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From Henning Blohm <henning.bl...@zfabrik.de>
Subject Re: secondary index feature
Date Fri, 03 Jan 2014 09:41:57 GMT
Jesse, James, Lars,

after looking around a bit and in particular looking into Phoenix (which 
I find very interesting), assuming that you want a secondary indexing on 
HBASE without adding other infrastructure, there seems to be not a lot 
of choice really: Either go with a region-level (and co-processor based) 
indexing feature (Phoenix, Huawei, is IHBase dead?) or add an index 
table to store (index value, entity key) pairs.

The main concern I have with region-level indexing (RLI) is that Gets 
potentially require to visit all regions. Compared to global index 
tables this seems to flatten the read-scalability curve of the cluster. 
In our case, we have a large data set (hence HBASE) that will be queried 
(mostly point-gets via an index) in some linear correlation with its size.

Is there any data on how RLI (or in particular Phoenix) query throughput 
correlates with the number of region servers assuming homogeneously 
distributed data?

Thanks,
Henning



On 24.12.2013 12:18, Henning Blohm wrote:
> All that sounds very promising. I will give it a try and let you know 
> how things worked out.
>
> Thanks,
> Henning
>
> On 12/23/2013 08:10 PM, Jesse Yates wrote:
>> The work that James is referencing grew out of the discussions Lars and I
>> had (which lead to those blog posts). The solution we implement is designed
>> to be generic, as James mentioned above, but was written with all the hooks
>> necessary for Phoenix to do some really fast updates (or skipping updates
>> in the case where there is no change).
>>
>> You should be able to plug in your own simple index builder (there is
>> an example
>> in the phoenix codebase<https://github.com/forcedotcom/phoenix/tree/master/src/main/java/com/salesforce/hbase/index/covered/example>)
>> to basic solution which supports the same transactional guarantees as HBase
>> (per row) + data guarantees across the index rows. There are more details
>> in the presentations James linked.
>>
>> I'd love you see if your implementation can fit into the framework we wrote
>> - we would be happy to work to see if it needs some more hooks or
>> modifications - I have a feeling this is pretty much what you guys will need
>>
>> -Jesse
>>
>>
>> On Mon, Dec 23, 2013 at 10:01 AM, James Taylor<jtaylor@salesforce.com>wrote:
>>
>>> Henning,
>>> Jesse Yates wrote the back-end of our global secondary indexing system in
>>> Phoenix. He designed it as a separate, pluggable module with no Phoenix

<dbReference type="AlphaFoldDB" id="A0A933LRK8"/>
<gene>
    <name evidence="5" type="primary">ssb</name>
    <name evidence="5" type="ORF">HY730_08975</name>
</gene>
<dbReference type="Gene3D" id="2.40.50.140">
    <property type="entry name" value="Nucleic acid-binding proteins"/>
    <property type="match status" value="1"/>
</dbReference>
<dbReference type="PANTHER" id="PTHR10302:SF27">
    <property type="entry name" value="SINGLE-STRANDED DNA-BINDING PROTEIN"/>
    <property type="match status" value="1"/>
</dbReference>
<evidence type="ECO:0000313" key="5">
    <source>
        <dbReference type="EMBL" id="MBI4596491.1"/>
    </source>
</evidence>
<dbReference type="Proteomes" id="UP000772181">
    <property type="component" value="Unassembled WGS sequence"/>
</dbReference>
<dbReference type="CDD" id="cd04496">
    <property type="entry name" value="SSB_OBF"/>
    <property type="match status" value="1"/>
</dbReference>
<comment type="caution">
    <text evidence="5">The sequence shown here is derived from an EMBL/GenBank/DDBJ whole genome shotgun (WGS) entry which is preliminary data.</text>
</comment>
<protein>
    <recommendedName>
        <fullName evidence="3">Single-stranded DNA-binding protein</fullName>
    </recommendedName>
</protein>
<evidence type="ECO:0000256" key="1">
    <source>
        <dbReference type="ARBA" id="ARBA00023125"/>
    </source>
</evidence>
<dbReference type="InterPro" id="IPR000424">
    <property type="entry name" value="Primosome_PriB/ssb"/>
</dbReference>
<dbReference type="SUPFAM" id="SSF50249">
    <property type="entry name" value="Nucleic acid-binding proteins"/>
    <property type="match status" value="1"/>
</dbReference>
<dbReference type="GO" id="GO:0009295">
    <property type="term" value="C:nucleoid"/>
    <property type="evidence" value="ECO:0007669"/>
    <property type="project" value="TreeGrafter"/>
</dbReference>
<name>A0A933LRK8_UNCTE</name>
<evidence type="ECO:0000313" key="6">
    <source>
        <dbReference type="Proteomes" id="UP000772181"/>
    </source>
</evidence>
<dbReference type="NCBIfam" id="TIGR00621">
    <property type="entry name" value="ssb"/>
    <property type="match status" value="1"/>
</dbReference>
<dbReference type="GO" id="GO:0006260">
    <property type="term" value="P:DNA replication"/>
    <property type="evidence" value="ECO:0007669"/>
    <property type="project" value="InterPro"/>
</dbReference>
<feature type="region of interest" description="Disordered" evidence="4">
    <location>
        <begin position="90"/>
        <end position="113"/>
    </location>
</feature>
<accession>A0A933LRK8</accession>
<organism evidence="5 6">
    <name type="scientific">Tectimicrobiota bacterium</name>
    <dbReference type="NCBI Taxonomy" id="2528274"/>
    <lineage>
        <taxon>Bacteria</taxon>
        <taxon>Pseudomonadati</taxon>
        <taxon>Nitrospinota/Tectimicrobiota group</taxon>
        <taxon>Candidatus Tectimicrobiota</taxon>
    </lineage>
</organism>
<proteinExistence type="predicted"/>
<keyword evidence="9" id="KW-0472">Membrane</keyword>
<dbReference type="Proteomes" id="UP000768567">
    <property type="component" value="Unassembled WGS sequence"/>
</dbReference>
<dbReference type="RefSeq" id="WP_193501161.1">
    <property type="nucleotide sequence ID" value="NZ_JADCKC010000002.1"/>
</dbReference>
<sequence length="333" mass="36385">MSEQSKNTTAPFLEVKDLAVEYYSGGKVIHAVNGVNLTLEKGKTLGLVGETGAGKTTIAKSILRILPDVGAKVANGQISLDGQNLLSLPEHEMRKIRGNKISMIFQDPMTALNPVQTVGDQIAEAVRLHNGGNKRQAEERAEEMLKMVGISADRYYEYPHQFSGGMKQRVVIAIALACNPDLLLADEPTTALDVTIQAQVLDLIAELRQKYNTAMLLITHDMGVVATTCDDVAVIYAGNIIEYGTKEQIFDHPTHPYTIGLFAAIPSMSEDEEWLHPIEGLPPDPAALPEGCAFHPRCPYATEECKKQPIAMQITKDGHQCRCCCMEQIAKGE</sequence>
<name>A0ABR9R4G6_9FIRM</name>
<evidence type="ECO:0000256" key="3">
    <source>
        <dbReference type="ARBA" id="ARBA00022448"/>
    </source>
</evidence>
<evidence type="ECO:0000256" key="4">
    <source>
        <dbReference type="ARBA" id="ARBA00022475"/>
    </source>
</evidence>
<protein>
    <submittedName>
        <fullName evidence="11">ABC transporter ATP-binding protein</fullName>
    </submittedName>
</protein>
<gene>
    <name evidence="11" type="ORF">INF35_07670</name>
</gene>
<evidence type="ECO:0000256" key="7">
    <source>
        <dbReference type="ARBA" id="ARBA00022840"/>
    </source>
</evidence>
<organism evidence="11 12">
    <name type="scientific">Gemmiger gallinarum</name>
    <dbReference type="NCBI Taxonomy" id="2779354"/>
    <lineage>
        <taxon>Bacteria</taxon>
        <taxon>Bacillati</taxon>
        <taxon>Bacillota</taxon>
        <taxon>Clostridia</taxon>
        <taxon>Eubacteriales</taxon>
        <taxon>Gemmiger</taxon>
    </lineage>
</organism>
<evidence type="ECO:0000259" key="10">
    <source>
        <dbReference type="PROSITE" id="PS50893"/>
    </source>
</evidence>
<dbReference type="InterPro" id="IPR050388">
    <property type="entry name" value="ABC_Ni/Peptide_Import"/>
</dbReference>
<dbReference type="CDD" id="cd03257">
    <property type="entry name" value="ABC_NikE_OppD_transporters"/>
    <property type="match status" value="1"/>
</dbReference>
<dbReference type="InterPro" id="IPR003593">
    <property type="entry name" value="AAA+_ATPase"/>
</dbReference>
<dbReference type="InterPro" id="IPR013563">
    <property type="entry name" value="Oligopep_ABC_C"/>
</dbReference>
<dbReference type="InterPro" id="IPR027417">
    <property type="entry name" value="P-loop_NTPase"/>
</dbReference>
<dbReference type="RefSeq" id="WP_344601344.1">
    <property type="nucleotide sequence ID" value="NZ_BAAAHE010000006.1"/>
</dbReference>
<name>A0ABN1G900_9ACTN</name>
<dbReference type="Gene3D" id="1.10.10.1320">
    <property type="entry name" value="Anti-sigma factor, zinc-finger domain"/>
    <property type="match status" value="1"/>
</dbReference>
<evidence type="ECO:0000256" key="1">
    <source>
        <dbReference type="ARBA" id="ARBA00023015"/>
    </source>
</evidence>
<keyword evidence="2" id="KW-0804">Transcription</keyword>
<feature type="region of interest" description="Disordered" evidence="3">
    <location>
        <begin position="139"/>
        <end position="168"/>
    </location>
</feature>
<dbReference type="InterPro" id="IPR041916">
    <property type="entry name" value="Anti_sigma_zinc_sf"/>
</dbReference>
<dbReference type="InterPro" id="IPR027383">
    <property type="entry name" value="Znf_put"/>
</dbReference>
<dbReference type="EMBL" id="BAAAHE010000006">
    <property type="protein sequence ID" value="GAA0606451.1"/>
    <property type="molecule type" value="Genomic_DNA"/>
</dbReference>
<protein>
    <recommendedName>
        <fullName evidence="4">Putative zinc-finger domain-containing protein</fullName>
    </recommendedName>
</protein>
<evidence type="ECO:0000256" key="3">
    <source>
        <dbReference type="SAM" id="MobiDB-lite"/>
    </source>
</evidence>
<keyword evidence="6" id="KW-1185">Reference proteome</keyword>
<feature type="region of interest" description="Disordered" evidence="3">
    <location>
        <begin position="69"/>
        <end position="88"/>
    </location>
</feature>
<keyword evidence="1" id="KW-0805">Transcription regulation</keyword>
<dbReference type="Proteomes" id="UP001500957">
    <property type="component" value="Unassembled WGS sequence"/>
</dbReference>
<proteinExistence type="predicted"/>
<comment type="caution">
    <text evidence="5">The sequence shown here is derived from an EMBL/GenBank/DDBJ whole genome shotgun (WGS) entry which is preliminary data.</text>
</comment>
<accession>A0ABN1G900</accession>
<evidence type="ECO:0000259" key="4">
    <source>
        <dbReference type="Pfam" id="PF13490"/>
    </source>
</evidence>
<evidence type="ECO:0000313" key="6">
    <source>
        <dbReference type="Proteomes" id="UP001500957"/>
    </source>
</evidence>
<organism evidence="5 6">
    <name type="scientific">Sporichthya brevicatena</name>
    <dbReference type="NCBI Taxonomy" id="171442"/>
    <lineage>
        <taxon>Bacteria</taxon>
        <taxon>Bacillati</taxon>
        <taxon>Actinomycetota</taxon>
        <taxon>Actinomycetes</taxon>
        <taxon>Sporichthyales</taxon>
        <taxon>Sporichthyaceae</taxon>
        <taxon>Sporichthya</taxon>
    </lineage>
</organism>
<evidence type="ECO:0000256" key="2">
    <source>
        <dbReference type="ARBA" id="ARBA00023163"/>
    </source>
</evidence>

>>> dependencies. Here's an overview of the feature:
>>> https://github.com/forcedotcom/phoenix/wiki/Secondary-Indexing. The
>>> section that discusses the data guarantees and failure management might be
>>> of interest to you:
>>> https://github.com/forcedotcom/phoenix/wiki/Secondary-Indexing#data-guarantees-and-failure-management
>>>
>>> This presentation also gives a good overview of the pluggability of his
>>> implementation:
>>> http://files.meetup.com/1350427/PhoenixIndexing-SF-HUG_09-26-13.pptx
>>>
>>> Thanks,
>>> James
>>>
>>>
>>> On Mon, Dec 23, 2013 at 3:47 AM, Henning Blohm<henning.blohm@zfabrik.de>wrote:
>>>
>>>> Lars, that is exactly why I am hesitant to use one the core level generic
>>>> approaches (apart from having difficulties to identify the still active
>>>> projects): I have doubts I can sufficiently explain to myself when and
>>>> where they fail.
>>>>
>>>> With "toolbox approach" I meant to say that turning entity data into
>>>> index data is not done generically but rather involving domain specific
>>>> application code that
>>>>
>>>> - indicates what makes an index key given an entity
>>>> - indicates whether an index entry is still valid given an entity
>>>>
>>>> That code is also used during the index rebuild and trimming (an M/R Job)
>>>>
>>>> So validating whether an index entry is valid means to load the entity
>>>> pointed to and - before considering it a valid result - validating whether
>>>> values of the entity still match with the index.
>>>>
>>>> The entity is written last, hence when the client dies halfway through
>>>> the update you may get stale index entries but nothing else should break.
>>>>
>>>> For scanning along the index, we are using a chunk iterator that is, we
>>>> read n index entries ahead and then do point look ups for the entities. How
>>>> would you avoid point-gets when scanning via an index (as most likely,
>>>> entities are ordered independently from the index - hence the index)?
>>>>
>>>> Something really important to note is that there is no intention to build
>>>> a completely generic solution, in particular not (this time - unlike the
>>>> other post of mine you responded to) taking row versioning into account.
>>>> Instead, row time stamps are used to delete stale entries (old entries
>>>> after an index rebuild).
>>>>